They also committed to enhancing donor coordination with Taiwan, with a focus on development assistance to Pacific Island countries.”
This is a mixed bag.
That Taiwan was included at all and with repeated references to supporting Taiwan is a big improvement.
However, there are two big disappointments.
The “statehood as a prerequisite” talk is part of a formulation codified formally in the Clinton era of China appeasement.
There has been some talk of trying to roll that back.
The second is “any resolution of cross-Strait differences should be peaceful and according to the will of the people on both sides.”
That is obviously problematic, Taiwan’s fate is none of the business of the people on the Chinese side of the Strait.
The US Democratic Party, in a draft party platform used this language, saying they “will continue to support a peaceful resolution of cross-strait issues consistent with the wishes and best interests of the people of Taiwan.”
That is a far more fair formulation that takes into account the right of self-determination, especially in the face of a militarily threatening nation.
Further signs of support for Taiwan Part 2: Hsiao Bi-kmin’s visit to State
Taiwan’s envoy to the U.S. Hsiao Bi-khim (蕭美琴) met with David Stilwell, assistant secretary of state for the Bureau of East Asian and Pacific Affairs (EAP), on Monday to discuss furthering ties.
Hsiao confirmed that the meeting took place in the offices of the EAP.
This is striking, as the U.S. government has prevented the reception of Taiwanese representatives in a State Department facility since the two countries cut ties in 1979.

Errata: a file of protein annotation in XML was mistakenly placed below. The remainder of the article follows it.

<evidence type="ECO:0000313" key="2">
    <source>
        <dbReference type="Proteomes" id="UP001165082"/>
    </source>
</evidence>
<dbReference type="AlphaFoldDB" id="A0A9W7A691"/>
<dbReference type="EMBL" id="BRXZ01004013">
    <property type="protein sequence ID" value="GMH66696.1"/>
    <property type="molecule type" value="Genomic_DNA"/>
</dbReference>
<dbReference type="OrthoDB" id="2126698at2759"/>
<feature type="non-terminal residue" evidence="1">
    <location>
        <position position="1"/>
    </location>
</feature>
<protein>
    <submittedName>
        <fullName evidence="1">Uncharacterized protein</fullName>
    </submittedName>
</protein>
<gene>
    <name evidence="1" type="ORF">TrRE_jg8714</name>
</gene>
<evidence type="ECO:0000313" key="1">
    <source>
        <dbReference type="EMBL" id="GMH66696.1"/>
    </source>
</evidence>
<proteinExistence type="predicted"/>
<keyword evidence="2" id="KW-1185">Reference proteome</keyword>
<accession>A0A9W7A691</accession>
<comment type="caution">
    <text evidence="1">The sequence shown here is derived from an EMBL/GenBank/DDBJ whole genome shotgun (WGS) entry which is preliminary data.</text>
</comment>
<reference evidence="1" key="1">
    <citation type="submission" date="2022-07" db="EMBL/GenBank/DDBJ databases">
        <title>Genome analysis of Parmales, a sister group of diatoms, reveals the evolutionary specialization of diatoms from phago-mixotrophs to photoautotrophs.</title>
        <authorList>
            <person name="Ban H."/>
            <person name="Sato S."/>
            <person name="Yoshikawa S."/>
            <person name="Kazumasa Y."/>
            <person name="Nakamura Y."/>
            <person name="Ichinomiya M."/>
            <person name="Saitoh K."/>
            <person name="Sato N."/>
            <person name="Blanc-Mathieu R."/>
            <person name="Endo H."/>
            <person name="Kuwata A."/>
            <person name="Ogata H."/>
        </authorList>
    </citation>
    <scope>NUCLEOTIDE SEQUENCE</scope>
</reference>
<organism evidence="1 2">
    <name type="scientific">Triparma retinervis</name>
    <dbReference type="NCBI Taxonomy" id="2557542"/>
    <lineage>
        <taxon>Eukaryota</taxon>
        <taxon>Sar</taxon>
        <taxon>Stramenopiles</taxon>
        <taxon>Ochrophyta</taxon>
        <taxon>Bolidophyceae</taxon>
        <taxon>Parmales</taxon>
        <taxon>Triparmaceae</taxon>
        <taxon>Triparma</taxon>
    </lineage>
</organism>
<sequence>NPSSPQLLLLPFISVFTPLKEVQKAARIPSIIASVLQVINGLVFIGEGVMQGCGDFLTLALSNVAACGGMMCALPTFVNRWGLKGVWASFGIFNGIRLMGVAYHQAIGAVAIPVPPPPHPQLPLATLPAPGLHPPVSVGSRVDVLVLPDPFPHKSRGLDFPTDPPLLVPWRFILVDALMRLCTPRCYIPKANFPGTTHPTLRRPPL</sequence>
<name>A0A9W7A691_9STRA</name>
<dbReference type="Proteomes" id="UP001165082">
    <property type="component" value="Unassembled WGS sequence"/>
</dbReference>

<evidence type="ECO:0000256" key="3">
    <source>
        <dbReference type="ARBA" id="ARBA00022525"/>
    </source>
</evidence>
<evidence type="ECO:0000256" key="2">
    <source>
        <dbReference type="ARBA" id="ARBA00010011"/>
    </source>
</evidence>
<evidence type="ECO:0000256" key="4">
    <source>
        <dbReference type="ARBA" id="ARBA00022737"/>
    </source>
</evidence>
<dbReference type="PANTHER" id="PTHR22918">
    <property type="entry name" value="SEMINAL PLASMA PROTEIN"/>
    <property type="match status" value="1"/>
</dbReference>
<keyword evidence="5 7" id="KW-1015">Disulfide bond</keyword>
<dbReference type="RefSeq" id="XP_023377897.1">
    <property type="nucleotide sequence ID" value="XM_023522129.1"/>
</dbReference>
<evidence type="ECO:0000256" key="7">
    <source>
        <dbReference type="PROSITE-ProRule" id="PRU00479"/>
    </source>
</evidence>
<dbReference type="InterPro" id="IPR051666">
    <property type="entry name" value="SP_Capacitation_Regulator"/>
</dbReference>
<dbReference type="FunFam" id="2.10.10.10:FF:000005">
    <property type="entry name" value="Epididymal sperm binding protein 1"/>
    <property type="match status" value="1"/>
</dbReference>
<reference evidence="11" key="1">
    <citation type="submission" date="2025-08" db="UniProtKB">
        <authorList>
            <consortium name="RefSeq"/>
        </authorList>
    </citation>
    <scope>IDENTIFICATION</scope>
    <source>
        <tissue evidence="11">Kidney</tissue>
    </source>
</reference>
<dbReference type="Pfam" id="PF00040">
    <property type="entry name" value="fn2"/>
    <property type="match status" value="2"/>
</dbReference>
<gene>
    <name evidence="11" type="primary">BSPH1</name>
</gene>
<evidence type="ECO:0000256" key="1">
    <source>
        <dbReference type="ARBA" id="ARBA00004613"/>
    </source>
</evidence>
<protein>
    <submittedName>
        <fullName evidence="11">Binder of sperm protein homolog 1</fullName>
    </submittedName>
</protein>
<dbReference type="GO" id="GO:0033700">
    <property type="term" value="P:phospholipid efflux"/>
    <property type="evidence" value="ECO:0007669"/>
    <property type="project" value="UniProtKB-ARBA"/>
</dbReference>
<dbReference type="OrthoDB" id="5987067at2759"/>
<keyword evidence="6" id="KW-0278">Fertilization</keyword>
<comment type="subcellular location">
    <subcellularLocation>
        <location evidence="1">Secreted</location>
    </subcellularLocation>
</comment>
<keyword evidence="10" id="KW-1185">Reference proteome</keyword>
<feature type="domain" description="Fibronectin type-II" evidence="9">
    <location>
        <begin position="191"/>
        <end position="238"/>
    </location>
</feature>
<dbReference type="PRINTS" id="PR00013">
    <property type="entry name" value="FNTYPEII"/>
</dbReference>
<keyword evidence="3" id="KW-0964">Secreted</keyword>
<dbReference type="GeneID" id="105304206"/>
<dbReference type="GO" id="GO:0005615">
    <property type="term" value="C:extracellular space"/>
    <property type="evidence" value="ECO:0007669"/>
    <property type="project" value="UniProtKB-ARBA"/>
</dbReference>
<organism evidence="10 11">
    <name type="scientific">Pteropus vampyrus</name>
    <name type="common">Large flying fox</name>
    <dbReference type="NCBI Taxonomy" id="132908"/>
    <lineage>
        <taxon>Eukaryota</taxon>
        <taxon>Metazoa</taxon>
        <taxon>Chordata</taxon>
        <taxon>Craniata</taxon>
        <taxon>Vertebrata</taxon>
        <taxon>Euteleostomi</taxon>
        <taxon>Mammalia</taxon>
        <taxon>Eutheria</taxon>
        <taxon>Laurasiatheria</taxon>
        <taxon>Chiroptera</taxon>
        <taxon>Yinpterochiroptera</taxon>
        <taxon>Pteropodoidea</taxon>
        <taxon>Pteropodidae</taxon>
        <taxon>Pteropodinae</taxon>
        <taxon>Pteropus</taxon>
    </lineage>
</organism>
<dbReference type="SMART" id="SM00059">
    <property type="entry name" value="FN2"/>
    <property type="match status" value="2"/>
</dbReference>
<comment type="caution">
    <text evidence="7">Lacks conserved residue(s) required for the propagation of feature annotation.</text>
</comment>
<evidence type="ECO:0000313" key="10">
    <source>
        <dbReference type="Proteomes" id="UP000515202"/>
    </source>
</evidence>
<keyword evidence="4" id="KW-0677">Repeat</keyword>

I’ve seen some speculation this is the first time since 1979, but it may be possible others met secretly.
It may also indicate that a serious of self-inflicted “guidelines” issued at the State Department during the Obama years which were built on Bush-era guidelines governing meetings with Taiwanese may have been lifted, or are being ignored.
After the meeting, Hsiao posted on social media “Taiwan is a force for good and a reliable partner in the world.
I look forward to working with the EAP in advancing the strong relationship.”
That is to be expected.
What is more interesting is EAP took to Twitter to congratulate Hsiao on taking charge of Taiwan’s representative office in the U.S., officially called the Taipei Economic and Cultural Representative Office in the United States (TECRO).
“The U.S.-Taiwan relationship has never been stronger,” said the EAP, adding that both sides had a fruitful discussion on “Taiwan’s success in addressing #COVID19 and opportunities to strengthen our economic and people-to-people ties.”
This is not the first time “never been better” has been used, but it is growing more common.
But it’s the visit on official State Department property that is sending the bigger message.
Further signs of support for Taiwan Part 3: US Congressman introduces the Taiwan Invasion Prevention Act